A Disaster Recovery Plan Doesn’t Need to be Scary

Your company has insurance covering its buildings and equipment, because everyone knows the old adage “an ounce of prevention is worth a pound of cure.” If a natural disaster happens, your physical infrastructure can be repaired and replaced. But too often the same cannot be said for the information infrastructure; at some companies, another old adage is in play: “out of sight, out of mind.” Unfortunately, some disasters that hit information infrastructures are hardly “natural” in nature, yet can be more devastating to a company than an earthquake or fire.

Engineering departments using Adept should have their own disaster recovery plan in place. In many organizations, the Adept installation flies under the IT radar, so to speak. Precautions and backup serving enterprise IT will not necessarily provide the safety net your engineering team requires. Read More

These Pain Points Seem Familiar? Integration Might Be The Rx

Bring up the subject of integration with most IT professionals and you’re likely to get an eye roll, maybe even a full-throated groan. Integration projects, according to conventional wisdom, are costly, overly complicated, and all-consuming from a resource standpoint. Trying to integrate two systems is frequently compared to falling into a black hole; say many who’ve tried, burdening IT with a lot of extra work and risk without delivering enough of an upside to the business.

While the knocks against enterprise integration projects may be true, the same can’t be said for attempts to establish smaller point connections between systems in the hopes of scoring targeted wins.  Connecting an Adept document management system with the email system of record, for example, can do wonders for establishing a centralized record of all interaction with a particular client. Similarly, syncing up Adept with a project management and scheduling tool or a contact management platform can streamline critical workflows and ensure everyone is working off the same information and meeting shared goals. Read More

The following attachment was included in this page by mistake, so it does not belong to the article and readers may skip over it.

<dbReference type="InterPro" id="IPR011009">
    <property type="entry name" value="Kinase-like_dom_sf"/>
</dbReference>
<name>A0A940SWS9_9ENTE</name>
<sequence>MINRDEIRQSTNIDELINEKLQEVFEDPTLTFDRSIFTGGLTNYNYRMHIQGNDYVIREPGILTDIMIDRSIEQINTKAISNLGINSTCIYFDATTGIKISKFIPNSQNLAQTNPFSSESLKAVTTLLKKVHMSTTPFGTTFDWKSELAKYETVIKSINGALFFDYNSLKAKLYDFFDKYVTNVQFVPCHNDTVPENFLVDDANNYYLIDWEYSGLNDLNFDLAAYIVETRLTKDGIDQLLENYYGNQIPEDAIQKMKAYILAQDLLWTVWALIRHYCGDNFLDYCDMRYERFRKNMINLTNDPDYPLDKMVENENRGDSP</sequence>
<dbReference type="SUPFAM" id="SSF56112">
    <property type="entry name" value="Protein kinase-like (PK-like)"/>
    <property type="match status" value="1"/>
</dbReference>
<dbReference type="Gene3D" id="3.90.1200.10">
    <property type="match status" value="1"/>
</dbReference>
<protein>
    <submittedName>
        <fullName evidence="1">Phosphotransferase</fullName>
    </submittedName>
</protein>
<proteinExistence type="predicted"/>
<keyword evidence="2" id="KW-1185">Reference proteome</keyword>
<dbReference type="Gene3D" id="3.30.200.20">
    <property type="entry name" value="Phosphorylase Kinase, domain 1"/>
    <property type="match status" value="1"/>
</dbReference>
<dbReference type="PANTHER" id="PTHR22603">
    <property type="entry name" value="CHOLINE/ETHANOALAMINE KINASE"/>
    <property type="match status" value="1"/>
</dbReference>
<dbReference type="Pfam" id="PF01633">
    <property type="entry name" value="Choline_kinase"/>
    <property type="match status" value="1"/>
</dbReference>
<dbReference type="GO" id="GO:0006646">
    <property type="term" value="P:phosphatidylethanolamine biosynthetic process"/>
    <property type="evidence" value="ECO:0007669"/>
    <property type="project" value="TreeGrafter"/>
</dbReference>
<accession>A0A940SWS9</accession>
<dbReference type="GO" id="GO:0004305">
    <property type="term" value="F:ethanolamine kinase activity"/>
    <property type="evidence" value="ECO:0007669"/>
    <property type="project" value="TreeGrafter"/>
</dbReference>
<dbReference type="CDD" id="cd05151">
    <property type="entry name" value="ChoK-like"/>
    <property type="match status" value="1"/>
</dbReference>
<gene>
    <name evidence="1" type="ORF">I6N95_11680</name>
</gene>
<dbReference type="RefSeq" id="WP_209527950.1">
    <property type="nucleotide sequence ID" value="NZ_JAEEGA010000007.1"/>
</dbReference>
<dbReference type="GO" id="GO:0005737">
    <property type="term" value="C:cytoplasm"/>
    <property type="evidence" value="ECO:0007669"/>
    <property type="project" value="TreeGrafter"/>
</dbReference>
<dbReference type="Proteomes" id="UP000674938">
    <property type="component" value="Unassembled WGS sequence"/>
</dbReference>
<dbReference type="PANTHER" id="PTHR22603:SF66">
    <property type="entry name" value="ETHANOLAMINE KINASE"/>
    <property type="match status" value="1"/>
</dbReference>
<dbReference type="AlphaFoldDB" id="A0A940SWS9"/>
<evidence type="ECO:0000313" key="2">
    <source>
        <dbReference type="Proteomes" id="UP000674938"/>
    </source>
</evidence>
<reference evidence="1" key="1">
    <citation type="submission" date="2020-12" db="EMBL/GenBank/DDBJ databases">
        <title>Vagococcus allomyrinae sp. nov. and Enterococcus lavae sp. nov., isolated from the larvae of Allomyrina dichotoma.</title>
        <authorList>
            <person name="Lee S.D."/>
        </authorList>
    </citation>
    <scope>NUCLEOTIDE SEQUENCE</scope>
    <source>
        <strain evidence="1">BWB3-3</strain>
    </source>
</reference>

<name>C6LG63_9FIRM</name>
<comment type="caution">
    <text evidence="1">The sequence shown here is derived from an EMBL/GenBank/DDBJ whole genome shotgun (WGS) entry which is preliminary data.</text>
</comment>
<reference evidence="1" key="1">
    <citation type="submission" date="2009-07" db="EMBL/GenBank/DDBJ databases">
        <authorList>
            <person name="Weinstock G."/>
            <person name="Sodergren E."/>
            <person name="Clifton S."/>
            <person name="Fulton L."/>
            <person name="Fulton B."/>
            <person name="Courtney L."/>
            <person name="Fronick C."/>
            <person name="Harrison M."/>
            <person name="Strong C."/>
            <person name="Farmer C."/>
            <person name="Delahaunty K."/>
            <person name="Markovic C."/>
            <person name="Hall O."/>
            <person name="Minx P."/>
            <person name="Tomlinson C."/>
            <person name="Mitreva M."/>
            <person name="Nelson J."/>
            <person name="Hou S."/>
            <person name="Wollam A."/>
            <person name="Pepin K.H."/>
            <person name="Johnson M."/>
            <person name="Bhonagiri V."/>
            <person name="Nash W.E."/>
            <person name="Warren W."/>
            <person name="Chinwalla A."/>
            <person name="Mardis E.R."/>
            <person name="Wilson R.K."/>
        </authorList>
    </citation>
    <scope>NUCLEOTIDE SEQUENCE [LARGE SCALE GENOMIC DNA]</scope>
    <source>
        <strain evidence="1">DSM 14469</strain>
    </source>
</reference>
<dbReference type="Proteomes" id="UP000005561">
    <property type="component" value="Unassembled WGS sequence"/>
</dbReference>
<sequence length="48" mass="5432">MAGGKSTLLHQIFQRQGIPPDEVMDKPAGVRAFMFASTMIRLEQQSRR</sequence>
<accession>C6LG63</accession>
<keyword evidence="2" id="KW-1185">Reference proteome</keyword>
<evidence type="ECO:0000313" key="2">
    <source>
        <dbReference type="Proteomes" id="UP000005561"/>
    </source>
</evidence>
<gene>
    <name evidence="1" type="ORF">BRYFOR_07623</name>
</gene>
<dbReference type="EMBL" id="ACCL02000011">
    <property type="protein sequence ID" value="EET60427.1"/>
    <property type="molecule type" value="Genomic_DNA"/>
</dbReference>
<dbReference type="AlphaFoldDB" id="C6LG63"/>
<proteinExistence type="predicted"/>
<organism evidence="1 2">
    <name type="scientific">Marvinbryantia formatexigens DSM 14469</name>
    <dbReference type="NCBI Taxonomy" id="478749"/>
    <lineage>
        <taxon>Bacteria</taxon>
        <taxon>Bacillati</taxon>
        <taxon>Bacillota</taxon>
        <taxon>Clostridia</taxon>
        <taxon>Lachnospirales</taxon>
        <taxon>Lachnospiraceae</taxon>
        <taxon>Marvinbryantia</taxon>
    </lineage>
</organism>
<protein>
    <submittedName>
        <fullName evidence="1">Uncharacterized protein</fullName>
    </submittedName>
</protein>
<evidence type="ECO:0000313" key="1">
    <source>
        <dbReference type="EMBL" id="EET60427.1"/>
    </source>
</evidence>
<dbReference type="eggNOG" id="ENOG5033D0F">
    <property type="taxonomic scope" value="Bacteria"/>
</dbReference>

Removing Fear From the Path of Progress

At a technology seminar for architects in the early days of the World Wide Web, I heard a speaker excitedly proclaim, “Change is changing!” He advocated “throwing out the rulebook” and embracing what was still very much The Wild Wild West online. For every architect in the room busily poking his Blackberry to send approving comments to the speaker in real time, there was another one who shuddered in dread and didn’t really get what was happening.

The speaker was describing change in terms of personal growth and embracing new values. But many in the room thought he was proposing radical changes to business practice. Turns out it is common in times of great change to cause confusion about the difference between personal values and business practice. Confusing practice for values in an organization, notes business philosopher Greg Satell, “is why success so often breeds failure.” He cites Xerox, when its culture of pride in technical excellence and great service was blindsided by the rise of cheap, simple copiers from new competitors Canon and Ricoh. If Xerox had been more nimble, they could have maintained their values, but changed their practice to meet the competition. Read More